PROVIDENCE, R.I. — Line up the suckers.
The mortgage meltdown has produced many victims. The most sympathetic are the low-income folks who are losing their homes to foreclosure. Some Democrats want to help many of these unfortunate souls by having government refinance their loans. Ohio has led several other states in starting such programs.
It’s a bighearted response, but not a good idea. Saddling the public with troubled loans simply adds taxpayers to the sucker list — and bails out the lenders who should be left to fry.
Democratic emotions would be better spent pointing fingers at Republicans who refused to regulate the fast-buck artists pushing nasty loans on an unsophisticated public. House Financial Services Committee Chairman Barney Frank is threatening to emasculate the Federal Reserve if it doesn’t set humane rules for mortgage lenders. That’s the way to go.
Former Fed board member Edward Gramlich says that several years ago he had urged then-Chairman Alan Greenspan to rein in the subprime lenders. Greenspan contends he doesn’t remember that talk, and in any case, regulating the assortment of mortgage lenders would have been too much trouble.
Greenspan wasn’t called “the great anti-regulator” for nothing. And his refusal to contain the housing bubble served the interests of the Bush administration. The bubble created a fantasy of well-being among the middle class. Soaring home prices made ordinary Americans forget about their stagnant paychecks. They were getting richer, on paper, anyway. And they could borrow more money off their growing home equity and spend it on Hawaiian getaways, fancy wheels and personal finery — just like the CEOs.
Borrowing and spending — whether public or private — has always been a cornerstone of the Bush economy. The credit-fueled housing boom spawned construction jobs, filled the malls and, as noted, made the middle class think it was doing better than it was.
In the bubble mentality, prices only go up. That and EZ credit encouraged otherwise prudent Americans to borrow more money to buy bigger houses, which itself further goosed real estate prices.
Low-income people with poor credit records got dragged into the madness. Lenders hook these less-than-prime borrowers with very low come-on interest rates. Later on, the rates balloon, sometimes doubling the monthly payments. Attached to these subprime mortgages are a variety of fees and penalties that naïve consumers barely understand.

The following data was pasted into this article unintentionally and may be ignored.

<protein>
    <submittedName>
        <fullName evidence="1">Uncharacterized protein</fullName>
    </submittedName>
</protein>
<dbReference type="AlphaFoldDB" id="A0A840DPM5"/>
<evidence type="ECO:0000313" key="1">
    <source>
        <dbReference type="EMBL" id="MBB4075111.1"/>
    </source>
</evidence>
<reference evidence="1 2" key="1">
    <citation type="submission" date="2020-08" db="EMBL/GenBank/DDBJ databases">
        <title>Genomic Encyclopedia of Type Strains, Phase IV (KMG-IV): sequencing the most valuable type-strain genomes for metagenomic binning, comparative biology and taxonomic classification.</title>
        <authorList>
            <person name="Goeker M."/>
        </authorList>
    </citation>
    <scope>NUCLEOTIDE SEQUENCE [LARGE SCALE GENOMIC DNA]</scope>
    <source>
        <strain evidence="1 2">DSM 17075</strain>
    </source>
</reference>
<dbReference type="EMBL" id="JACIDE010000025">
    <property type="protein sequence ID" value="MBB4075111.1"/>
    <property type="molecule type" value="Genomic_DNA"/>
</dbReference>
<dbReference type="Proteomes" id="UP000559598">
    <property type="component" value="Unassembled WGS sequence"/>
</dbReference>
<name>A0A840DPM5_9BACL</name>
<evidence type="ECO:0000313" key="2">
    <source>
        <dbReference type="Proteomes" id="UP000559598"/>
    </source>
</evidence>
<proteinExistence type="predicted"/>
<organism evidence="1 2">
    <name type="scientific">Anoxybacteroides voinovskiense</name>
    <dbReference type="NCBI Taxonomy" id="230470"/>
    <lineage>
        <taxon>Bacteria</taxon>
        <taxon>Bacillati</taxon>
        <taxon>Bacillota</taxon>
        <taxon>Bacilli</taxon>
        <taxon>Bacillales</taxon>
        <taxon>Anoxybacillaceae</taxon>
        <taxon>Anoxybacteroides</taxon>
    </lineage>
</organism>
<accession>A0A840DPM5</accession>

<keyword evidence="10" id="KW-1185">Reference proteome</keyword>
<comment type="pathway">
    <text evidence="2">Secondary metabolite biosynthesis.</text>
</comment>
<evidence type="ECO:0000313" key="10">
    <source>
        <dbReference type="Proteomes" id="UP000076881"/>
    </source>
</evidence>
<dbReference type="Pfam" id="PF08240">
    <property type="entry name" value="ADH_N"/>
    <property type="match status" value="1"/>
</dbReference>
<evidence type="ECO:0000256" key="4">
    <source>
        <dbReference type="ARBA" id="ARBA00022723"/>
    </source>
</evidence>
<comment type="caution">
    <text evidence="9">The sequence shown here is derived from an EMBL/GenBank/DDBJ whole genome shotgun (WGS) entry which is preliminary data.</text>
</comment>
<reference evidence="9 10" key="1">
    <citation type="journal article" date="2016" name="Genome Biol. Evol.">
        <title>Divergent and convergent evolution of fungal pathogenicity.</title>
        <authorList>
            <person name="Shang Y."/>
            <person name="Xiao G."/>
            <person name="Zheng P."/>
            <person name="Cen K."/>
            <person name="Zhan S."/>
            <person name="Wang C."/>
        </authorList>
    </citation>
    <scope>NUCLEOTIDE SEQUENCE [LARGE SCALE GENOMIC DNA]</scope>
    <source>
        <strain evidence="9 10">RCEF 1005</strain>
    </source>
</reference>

It was only a matter of time before the higher interest rates kicked in and subprime borrowers foundered. But even well-to-do people had taken on adjustable-rate mortgages (big ones), and many of them went into shock when monthly payments suddenly exploded. Countrywide Financial, a huge mortgage company, recently announced that these “low-risk” borrowers are also falling behind. Stock markets swooned upon hearing that news.
Guess it’s time to start regulating.
“The Fed has the authority to spell out rules about what is fair and deceptive,” said Frank, a Massachusetts Democrat. “If by default the Fed is not in the process of doing it, we, I think, should pass a law giving the authority” to other government agencies.
Fed Chairman Ben Bernanke seems to have gotten the message. He has promised a pilot program to better supervise subprime lenders, including those that have traditionally escaped federal oversight.
Where there was mortgage fraud, government can obtain justice for the victims by seeking penalties and jail time. Many lenders had tricked black and Latino borrowers with good credit into taking expensive subprime mortgages. The NAACP is suing some of them. Good.
But government must not get into the business of bailing out people who can’t handle their debt, even if they’re poor. Burdening the public with bad loans is unwise policy. The taxpayers should not become suckers-of-last-resort.
Froma Harrop is a member of the Providence (R.I.) Journal editorial board and a Creators Syndicate columnist.